House votes to end ban on gays in u.s. military, sending fight to senate
The House on Friday passed a defense spending bill that paves the way for gays to serve openly in the military for the first time, but advocates on both sides geared up for a fight in the Senate. Normally, defense bills pass by wider margins than Friday's 229-186 vote, but many Republicans and a few conservative Democrats said they voted no because the bill contains the provision to repeal the "don't ask, don't tell" law. The bill would give the Pentagon the rest of the year to study the issue before the repeal would take effect. In a direct address to troops, Defense Secretary Robert Gates said he wanted to assure them that their views on the divisive question still matter.
Jobless benefits win approval
The House passed a $93 billion package of jobless benefits and business tax breaks Friday after moderate Democrats fed up with deficit spending forced leaders to slice billions of additional dollars from the legislation. The House voted 215-204 to approve the measure, which would extend expanded benefits for the unemployed through November and renew dozens of expired tax credits and deductions for businesses and individuals. The House also voted 245-171 to approve a $23 billion plan to postpone a pay cut for doctors who see Medicare patients. The Senate left town Thursday for a Memorial Day recess without voting.
Children's medicines recalled
More children's medicines are being recalled because they were made at the same Johnson & Johnson plant in Fort Washington, Pa., where federal health authorities found poor quality standards. Blacksmith Brands Inc. announced a recall on Friday for about 100,000 units of four PediaCare items: PediaCare Multi-Symptom Cold, PediaCare Long Acting Cough, PediaCare Decongestant and PediaCare Allergy and Cold. Consumers can call toll-free 1-888-474-3099 or go to blacksmithbrands.com.
Review of immigrant law urged
The Obama administration on Friday urged the Supreme Court to review and set aside an Arizona law that sanctions employers who hire illegal immigrants, saying it would disrupt the "careful balance" that Congress struck in federal immigration law. The statute is not the strict new Arizona law that requires police to question anyone who appears to be in the country illegally. If the court hears the sanctions case, its ruling could show how receptive the justices would be to arguments that enforcing immigration laws is a federal responsibility.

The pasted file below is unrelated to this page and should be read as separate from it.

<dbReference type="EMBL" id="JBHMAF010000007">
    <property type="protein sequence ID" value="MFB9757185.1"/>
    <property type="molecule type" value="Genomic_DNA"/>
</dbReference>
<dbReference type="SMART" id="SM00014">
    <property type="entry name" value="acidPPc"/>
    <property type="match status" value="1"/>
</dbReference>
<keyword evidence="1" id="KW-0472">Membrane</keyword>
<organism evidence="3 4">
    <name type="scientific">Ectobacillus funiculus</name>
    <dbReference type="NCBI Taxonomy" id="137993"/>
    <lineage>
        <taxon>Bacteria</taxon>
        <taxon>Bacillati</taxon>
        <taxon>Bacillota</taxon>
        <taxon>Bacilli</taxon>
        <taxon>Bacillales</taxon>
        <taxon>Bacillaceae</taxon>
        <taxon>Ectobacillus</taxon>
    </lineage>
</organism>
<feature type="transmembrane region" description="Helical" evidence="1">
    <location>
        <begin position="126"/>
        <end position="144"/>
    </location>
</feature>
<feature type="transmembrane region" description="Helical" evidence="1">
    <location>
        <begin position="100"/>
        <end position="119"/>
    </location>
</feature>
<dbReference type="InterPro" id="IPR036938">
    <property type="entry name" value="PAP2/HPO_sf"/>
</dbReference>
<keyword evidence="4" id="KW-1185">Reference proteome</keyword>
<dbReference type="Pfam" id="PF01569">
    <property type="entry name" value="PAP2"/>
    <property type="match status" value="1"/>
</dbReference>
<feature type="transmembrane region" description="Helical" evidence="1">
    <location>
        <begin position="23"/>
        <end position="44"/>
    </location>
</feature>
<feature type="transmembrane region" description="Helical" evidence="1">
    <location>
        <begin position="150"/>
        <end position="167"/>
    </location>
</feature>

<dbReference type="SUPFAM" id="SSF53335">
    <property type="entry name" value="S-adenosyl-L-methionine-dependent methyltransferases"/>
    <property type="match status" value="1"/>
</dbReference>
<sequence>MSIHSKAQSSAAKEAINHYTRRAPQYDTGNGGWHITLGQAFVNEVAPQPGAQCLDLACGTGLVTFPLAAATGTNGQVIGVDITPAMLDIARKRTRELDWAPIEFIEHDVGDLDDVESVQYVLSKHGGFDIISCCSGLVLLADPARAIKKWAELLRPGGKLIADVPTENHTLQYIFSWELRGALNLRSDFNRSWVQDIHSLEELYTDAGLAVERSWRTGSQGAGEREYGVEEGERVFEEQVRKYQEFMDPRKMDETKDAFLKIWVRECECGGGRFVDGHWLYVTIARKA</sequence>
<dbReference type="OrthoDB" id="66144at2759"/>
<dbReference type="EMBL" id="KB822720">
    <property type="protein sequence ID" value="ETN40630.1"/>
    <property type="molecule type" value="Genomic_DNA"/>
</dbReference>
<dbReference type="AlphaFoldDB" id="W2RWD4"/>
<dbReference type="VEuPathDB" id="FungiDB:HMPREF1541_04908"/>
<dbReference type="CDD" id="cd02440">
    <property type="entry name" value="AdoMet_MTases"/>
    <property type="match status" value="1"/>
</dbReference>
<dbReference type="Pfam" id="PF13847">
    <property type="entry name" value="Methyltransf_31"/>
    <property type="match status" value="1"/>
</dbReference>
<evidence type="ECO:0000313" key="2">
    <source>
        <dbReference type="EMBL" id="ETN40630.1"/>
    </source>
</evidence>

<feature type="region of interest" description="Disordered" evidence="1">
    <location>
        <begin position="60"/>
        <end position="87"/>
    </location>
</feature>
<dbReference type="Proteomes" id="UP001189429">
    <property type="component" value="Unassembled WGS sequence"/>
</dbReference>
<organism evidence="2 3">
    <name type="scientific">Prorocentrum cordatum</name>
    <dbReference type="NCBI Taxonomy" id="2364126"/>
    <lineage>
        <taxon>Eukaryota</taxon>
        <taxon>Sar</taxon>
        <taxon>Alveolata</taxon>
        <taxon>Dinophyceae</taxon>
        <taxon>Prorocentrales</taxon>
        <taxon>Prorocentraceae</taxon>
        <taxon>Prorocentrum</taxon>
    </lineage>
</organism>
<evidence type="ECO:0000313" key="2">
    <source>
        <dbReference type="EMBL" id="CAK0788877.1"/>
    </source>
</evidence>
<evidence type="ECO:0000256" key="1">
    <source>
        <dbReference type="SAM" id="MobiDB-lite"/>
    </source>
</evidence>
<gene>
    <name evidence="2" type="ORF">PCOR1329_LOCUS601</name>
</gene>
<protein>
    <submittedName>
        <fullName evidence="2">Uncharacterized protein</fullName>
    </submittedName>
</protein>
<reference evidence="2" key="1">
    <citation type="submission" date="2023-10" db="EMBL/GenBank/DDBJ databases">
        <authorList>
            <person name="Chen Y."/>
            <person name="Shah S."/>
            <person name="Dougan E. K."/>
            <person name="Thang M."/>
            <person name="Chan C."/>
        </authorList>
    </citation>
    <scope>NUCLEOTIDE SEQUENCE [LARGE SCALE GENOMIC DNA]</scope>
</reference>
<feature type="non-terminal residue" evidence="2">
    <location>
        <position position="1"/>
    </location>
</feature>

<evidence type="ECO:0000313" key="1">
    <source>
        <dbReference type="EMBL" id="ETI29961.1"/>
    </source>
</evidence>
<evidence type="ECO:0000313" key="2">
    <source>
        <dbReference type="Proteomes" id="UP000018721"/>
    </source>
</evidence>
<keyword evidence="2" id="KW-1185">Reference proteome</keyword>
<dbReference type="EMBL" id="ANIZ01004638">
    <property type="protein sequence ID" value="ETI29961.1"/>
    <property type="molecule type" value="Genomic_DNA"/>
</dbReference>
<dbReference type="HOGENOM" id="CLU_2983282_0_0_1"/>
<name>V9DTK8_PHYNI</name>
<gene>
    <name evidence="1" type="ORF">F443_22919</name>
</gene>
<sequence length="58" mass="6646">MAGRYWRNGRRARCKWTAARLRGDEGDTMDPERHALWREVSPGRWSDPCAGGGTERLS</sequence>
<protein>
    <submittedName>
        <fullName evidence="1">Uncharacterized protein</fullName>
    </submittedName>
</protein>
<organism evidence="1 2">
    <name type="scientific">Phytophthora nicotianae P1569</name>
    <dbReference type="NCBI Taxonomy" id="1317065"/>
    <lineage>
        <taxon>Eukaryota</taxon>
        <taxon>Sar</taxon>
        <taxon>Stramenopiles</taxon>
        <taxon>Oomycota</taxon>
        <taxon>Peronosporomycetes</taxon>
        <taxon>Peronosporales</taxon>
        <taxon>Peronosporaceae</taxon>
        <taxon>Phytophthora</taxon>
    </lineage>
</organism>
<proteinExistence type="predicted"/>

SOUTH KOREA: Chinese Premier Wen Jiabao tried to soothe an angry South Korean leadership on Friday with condolences for the deaths of 46 sailors who died in the sinking of a warship and promises to investigate North Korea's culpability in it, but stopped short of making any commitments while on a trip to Seoul.
GUATEMALA: Guatemala City was under a state of emergency and its airport closed Friday after the Pacaya volcano spewed black ash for miles. A TV reporter was killed and more than 65 people were injured. An eruption at a volcano in Ecuador forced the evacuations of three villages in that country.
UNITED NATIONS: Countries attending a global meeting on nuclear weapons agreed Friday to open talks on establishing a nuclear-free zone in the Mideast, but U.S. officials said the plan might go nowhere because of language singling out Israel's secret nuclear program. The planned talks were the most prominent result of the meeting, held every five years to review the Nuclear Nonproliferation Treaty.
JAPAN: Washington and Tokyo agreed Friday to keep a contentious U.S. Marine base on Okinawa but relocate it to a less populated area.